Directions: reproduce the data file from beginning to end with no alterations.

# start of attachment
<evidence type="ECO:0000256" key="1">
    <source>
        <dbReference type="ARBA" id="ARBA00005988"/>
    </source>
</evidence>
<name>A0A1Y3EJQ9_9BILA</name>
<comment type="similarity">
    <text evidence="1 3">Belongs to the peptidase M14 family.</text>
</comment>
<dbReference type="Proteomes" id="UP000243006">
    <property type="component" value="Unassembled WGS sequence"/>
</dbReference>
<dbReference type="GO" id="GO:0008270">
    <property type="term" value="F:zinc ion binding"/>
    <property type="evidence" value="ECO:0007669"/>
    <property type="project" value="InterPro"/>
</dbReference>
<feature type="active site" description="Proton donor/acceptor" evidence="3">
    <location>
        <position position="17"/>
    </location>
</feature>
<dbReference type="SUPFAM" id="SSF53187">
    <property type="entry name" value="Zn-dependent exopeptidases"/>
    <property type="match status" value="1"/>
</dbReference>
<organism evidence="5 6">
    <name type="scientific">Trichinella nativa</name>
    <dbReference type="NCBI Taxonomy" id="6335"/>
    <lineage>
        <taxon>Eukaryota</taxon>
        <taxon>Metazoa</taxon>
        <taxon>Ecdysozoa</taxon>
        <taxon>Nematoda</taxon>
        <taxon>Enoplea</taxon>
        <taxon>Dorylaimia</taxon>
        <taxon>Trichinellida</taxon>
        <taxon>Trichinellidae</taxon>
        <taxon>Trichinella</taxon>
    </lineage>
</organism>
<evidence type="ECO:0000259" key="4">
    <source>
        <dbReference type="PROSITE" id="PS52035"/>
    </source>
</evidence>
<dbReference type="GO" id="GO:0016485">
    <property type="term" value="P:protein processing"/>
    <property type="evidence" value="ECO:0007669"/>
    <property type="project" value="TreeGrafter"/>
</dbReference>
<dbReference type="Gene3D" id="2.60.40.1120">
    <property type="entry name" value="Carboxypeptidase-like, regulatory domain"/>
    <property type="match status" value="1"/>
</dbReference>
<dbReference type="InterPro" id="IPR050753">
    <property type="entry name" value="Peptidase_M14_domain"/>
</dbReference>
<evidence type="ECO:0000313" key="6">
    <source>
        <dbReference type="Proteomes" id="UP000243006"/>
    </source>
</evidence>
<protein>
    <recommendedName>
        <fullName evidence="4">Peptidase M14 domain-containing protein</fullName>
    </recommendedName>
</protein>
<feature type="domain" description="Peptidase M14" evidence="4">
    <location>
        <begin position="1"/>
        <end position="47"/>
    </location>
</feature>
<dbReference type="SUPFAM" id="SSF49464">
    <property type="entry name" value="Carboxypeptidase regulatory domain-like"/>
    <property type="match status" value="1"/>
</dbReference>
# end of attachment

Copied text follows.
<evidence type="ECO:0000256" key="1">
    <source>
        <dbReference type="ARBA" id="ARBA00005988"/>
    </source>
</evidence>
<name>A0A1Y3EJQ9_9BILA</name>
<comment type="similarity">
    <text evidence="1 3">Belongs to the peptidase M14 family.</text>
</comment>
<dbReference type="Proteomes" id="UP000243006">
    <property type="component" value="Unassembled WGS sequence"/>
</dbReference>
<dbReference type="GO" id="GO:0008270">
    <property type="term" value="F:zinc ion binding"/>
    <property type="evidence" value="ECO:0007669"/>
    <property type="project" value="InterPro"/>
</dbReference>
<feature type="active site" description="Proton donor/acceptor" evidence="3">
    <location>
        <position position="17"/>
    </location>
</feature>
<dbReference type="SUPFAM" id="SSF53187">
    <property type="entry name" value="Zn-dependent exopeptidases"/>
    <property type="match status" value="1"/>
</dbReference>
<organism evidence="5 6">
    <name type="scientific">Trichinella nativa</name>
    <dbReference type="NCBI Taxonomy" id="6335"/>
    <lineage>
        <taxon>Eukaryota</taxon>
        <taxon>Metazoa</taxon>
        <taxon>Ecdysozoa</taxon>
        <taxon>Nematoda</taxon>
        <taxon>Enoplea</taxon>
        <taxon>Dorylaimia</taxon>
        <taxon>Trichinellida</taxon>
        <taxon>Trichinellidae</taxon>
        <taxon>Trichinella</taxon>
    </lineage>
</organism>
<evidence type="ECO:0000259" key="4">
    <source>
        <dbReference type="PROSITE" id="PS52035"/>
    </source>
</evidence>
<dbReference type="GO" id="GO:0016485">
    <property type="term" value="P:protein processing"/>
    <property type="evidence" value="ECO:0007669"/>
    <property type="project" value="TreeGrafter"/>
</dbReference>
<dbReference type="Gene3D" id="2.60.40.1120">
    <property type="entry name" value="Carboxypeptidase-like, regulatory domain"/>
    <property type="match status" value="1"/>
</dbReference>
<dbReference type="InterPro" id="IPR050753">
    <property type="entry name" value="Peptidase_M14_domain"/>
</dbReference>
<evidence type="ECO:0000313" key="6">
    <source>
        <dbReference type="Proteomes" id="UP000243006"/>
    </source>
</evidence>
<protein>
    <recommendedName>
        <fullName evidence="4">Peptidase M14 domain-containing protein</fullName>
    </recommendedName>
</protein>
<feature type="domain" description="Peptidase M14" evidence="4">
    <location>
        <begin position="1"/>
        <end position="47"/>
    </location>
</feature>
<dbReference type="SUPFAM" id="SSF49464">
    <property type="entry name" value="Carboxypeptidase regulatory domain-like"/>
    <property type="match status" value="1"/>
</dbReference>